compound
Pronunciation
  • (British) IPA: /ˈkɒmpaʊnd/
  • (America) enPR: kŏm'pound, IPA: /ˈkɑmpaʊnd/
Noun

compound (plural compounds)

  1. an enclosure within which workers, prisoners, or soldiers are confined
  2. a group of buildings situated close together, e.g. for a school or block of offices
Synonyms Translations Translations Pronunciation
  • adj. and noun (British) IPA: /ˈkɒmpaʊnd/
  • adj. and noun (America) enPR: kŏm'pound, IPA: /ˈkɑmpaʊnd/
  • verb (America, British) enPR: kəmpound', IPA: /kəmˈpaʊnd/
Adjective

compound (not comparable)

  1. composed of elements; not simple
    a compound word
    • Compound substances are made up of two or more simple substances.
  2. (math) dealing with numbers of various denominations of quantity, or with processes more complex than the simple process
    compound addition; compound proportion
  3. (music) An octave higher than originally (i.e. a compound major second is equivalent to a major ninth).
Synonyms Antonyms Translations Noun

compound (plural compounds)

  1. Anything made by combining several things.
  2. (chemistry, dated) A substance made from any combination elements.
  3. (chemistry) A substance formed by chemical union of two or more ingredients in definite proportions by weight.
  4. (linguistics) A lexeme that consists of more than one stem; compound word; for example laptop, formed from lap and top.
  5. (rail) a compound locomotive, a steam locomotive with both high-pressure and low-pressure cylinders.
Synonyms Translations Translations Verb

compound (compounds, present participle compounding; past and past participle compounded)

  1. (transitive) To form (a resulting mixture) by combining different elements, ingredients, or parts.
    to compound a medicine
    • 1820, Walter Scott, Ivanhoe; a Romance. [...] In Three Volumes, volume (please specify ), Edinburgh: Printed for Archibald Constable and Co.; London: Hurst, Robinson, and Co. […], OCLC 230694662 ↗:
  2. (transitive) To assemble (ingredients) into a whole; to combine, mix, or unite.
    • We have the power of altering […] and compounding those images […] into all the varieties of picture.
  3. (transitive) To modify or change by combination with some other thing or part; to mingle with something else.
    • c. 1596–1599, William Shakespeare, “The Second Part of Henry the Fourth, […]”, in Mr. William Shakespeares Comedies, Histories, & Tragedies: Published According to the True Originall Copies (First Folio), London: Printed by Isaac Iaggard, and Ed[ward] Blount, published 1623, OCLC 606515358 ↗, [Act IV, scene v]:
      Only compound me with forgotten dust.
  4. (transitive, legal) To settle by agreeing on less than the claim, or on different terms than those stipulated.
    to compound a debt
  5. (transitive) To settle amicably; to adjust by agreement; to compromise.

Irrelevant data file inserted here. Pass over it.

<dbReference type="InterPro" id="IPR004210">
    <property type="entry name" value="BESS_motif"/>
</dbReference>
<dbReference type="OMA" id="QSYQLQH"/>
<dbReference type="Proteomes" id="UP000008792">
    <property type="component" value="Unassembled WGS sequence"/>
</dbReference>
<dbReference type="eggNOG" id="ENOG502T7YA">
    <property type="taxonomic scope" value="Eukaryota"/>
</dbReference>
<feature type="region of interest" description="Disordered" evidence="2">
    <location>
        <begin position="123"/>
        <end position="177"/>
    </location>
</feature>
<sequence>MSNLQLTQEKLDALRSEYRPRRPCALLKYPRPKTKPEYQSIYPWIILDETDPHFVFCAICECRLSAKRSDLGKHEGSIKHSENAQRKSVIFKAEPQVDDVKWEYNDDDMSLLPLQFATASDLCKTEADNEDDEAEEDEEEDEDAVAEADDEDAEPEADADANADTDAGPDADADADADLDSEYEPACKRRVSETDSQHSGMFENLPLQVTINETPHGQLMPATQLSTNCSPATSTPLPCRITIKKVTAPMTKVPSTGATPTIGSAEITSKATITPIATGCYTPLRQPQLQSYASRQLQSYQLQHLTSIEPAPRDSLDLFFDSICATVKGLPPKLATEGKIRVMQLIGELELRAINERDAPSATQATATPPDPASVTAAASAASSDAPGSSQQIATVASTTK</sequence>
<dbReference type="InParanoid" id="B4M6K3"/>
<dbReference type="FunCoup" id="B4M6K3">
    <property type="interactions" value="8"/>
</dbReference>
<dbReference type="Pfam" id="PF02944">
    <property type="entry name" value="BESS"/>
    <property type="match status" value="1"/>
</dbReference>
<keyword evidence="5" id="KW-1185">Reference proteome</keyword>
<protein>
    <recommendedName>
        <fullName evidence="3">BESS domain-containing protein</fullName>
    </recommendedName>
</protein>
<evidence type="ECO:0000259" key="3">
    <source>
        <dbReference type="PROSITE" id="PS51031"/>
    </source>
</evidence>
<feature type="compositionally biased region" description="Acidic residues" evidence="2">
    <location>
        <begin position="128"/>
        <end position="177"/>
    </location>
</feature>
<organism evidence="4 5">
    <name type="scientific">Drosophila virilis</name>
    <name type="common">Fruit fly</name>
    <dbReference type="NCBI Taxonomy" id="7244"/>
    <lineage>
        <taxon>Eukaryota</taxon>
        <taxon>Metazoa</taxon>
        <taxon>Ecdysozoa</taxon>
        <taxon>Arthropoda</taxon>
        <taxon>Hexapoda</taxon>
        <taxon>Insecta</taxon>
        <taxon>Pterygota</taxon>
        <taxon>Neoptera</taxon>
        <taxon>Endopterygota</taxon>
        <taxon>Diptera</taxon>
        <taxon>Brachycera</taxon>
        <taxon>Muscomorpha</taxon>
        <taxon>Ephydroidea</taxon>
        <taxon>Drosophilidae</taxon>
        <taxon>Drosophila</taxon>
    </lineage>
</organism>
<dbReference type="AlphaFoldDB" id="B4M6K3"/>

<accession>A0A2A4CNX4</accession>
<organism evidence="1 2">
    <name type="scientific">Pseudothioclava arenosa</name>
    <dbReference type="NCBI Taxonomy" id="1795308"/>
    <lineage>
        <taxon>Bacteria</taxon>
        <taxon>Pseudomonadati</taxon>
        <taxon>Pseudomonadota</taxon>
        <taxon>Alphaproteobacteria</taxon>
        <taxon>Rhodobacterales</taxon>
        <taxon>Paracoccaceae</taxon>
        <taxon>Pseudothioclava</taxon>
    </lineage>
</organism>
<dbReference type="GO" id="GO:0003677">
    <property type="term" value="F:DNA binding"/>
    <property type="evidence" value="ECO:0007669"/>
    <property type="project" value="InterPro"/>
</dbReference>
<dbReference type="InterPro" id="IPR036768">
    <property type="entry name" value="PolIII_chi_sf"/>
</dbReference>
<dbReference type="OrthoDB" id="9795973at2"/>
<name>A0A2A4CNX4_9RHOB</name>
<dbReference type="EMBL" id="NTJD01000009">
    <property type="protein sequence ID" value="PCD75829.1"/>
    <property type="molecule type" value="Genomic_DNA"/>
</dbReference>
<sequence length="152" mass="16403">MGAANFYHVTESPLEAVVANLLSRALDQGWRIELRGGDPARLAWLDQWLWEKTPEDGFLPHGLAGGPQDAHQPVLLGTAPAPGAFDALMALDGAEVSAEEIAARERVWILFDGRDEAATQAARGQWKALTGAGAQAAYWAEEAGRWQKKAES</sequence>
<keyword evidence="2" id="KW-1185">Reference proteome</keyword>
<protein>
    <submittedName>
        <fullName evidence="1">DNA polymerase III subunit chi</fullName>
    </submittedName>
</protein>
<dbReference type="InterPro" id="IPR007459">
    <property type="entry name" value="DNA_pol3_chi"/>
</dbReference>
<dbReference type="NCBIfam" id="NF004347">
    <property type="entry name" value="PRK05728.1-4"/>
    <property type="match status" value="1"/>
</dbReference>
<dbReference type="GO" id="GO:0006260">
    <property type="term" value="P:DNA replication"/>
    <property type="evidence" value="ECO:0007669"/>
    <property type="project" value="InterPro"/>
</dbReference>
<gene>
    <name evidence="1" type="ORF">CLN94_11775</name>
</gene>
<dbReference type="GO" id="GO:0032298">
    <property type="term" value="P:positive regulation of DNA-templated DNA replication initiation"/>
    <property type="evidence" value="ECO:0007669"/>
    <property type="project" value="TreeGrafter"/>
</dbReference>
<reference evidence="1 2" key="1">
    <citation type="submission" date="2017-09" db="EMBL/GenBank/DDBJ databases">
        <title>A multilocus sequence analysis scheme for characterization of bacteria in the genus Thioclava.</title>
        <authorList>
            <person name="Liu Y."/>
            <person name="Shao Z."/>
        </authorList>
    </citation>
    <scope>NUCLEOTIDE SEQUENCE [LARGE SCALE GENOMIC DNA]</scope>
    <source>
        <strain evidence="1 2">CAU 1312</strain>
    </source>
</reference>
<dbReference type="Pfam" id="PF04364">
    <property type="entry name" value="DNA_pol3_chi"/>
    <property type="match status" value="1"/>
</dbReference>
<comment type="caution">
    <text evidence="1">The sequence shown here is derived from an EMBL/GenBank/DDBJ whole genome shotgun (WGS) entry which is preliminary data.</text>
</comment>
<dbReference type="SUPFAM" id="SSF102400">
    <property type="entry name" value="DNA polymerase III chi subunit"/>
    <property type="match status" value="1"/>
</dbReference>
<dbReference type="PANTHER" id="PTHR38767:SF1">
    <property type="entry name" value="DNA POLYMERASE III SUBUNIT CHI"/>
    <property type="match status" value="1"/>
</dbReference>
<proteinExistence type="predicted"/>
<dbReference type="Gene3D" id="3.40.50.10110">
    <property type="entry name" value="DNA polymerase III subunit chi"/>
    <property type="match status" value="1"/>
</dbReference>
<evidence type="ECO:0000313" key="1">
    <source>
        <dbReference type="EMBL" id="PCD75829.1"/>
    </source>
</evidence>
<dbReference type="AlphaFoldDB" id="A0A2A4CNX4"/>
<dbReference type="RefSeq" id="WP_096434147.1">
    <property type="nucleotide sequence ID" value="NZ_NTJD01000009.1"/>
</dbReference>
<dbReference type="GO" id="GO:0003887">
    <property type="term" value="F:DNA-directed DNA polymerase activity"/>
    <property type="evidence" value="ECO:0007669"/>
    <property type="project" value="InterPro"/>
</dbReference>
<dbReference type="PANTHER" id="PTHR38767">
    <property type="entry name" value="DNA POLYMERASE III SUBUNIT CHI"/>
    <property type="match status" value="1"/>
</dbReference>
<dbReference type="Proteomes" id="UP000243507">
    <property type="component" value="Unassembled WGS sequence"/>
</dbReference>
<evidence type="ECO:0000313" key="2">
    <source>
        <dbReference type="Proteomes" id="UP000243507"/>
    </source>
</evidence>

• 1591, William Shakespeare, “The Second Part of Henry the Sixt, […]”, in Mr. William Shakespeares Comedies, Histories, & Tragedies: Published According to the True Originall Copies (First Folio), London: Printed by Isaac Iaggard, and Ed[ward] Blount, published 1623, OCLC 606515358 ↗, [Act II, scene i]:
      I pray, my lords, let me compound this strife.
  6. (intransitive) To come to terms of agreement; to agree; to settle by a compromise; usually followed by with before the person participating, and for before the thing compounded or the consideration.
    • c. 1603–1604, William Shakespeare, “Measvre for Measure”, in Mr. William Shakespeares Comedies, Histories, & Tragedies: Published According to the True Originall Copies (First Folio), London: Printed by Isaac Iaggard, and Ed[ward] Blount, published 1623, OCLC 606515358 ↗, [Act IV, scene ii]:
      Here's a fellow will help you to-morrow; […] compound with him by the year.
    • They were at last glad to compound for his bare commitment to the Tower.
    • Cornwall compounded to furnish ten oxen after Michaelmas for thirty pounds.
    • , Hudibras
      Compound for sins they are inclined to / By damning those they have no mind to.
  7. (transitive, obsolete) To compose; to constitute.
    • c. 1605–1608, William Shakespeare, “The Life of Tymon of Athens”, in Mr. William Shakespeares Comedies, Histories, & Tragedies: Published According to the True Originall Copies (First Folio), London: Printed by Isaac Iaggard, and Ed[ward] Blount, published 1623, OCLC 606515358 ↗, [Act IV, scene ii]:
      his pomp and all what state compounds
  8. (intransitive, finance) To increase in value with interest, where the interest is earned on both the principal sum and prior earned interest.
  9. (transitive) To worsen a situation.
    • , New Family Structure Study
      This problem is compounded when these studies compare data from the small convenience samples of gay parenting with data on heterosexual parenting
  10. (horse racing, intransitive) Of a horse: to fail to maintain speed.
    • 1855, The Sporting Review (volume 34, page 240)
      At the hill, the Warrior must have been at least ten lengths in front of Wild Dayrell; but he compounded about 200 yards on the T. Y. C. side of the Red House.
Synonyms Translations
  • Italian: unirsi
  • Russian: собира́ться
Translations Translations Translations Translations
  • German: sich vergleichen, einen Vergleich schließen, durch Vergleich regeln
Translations


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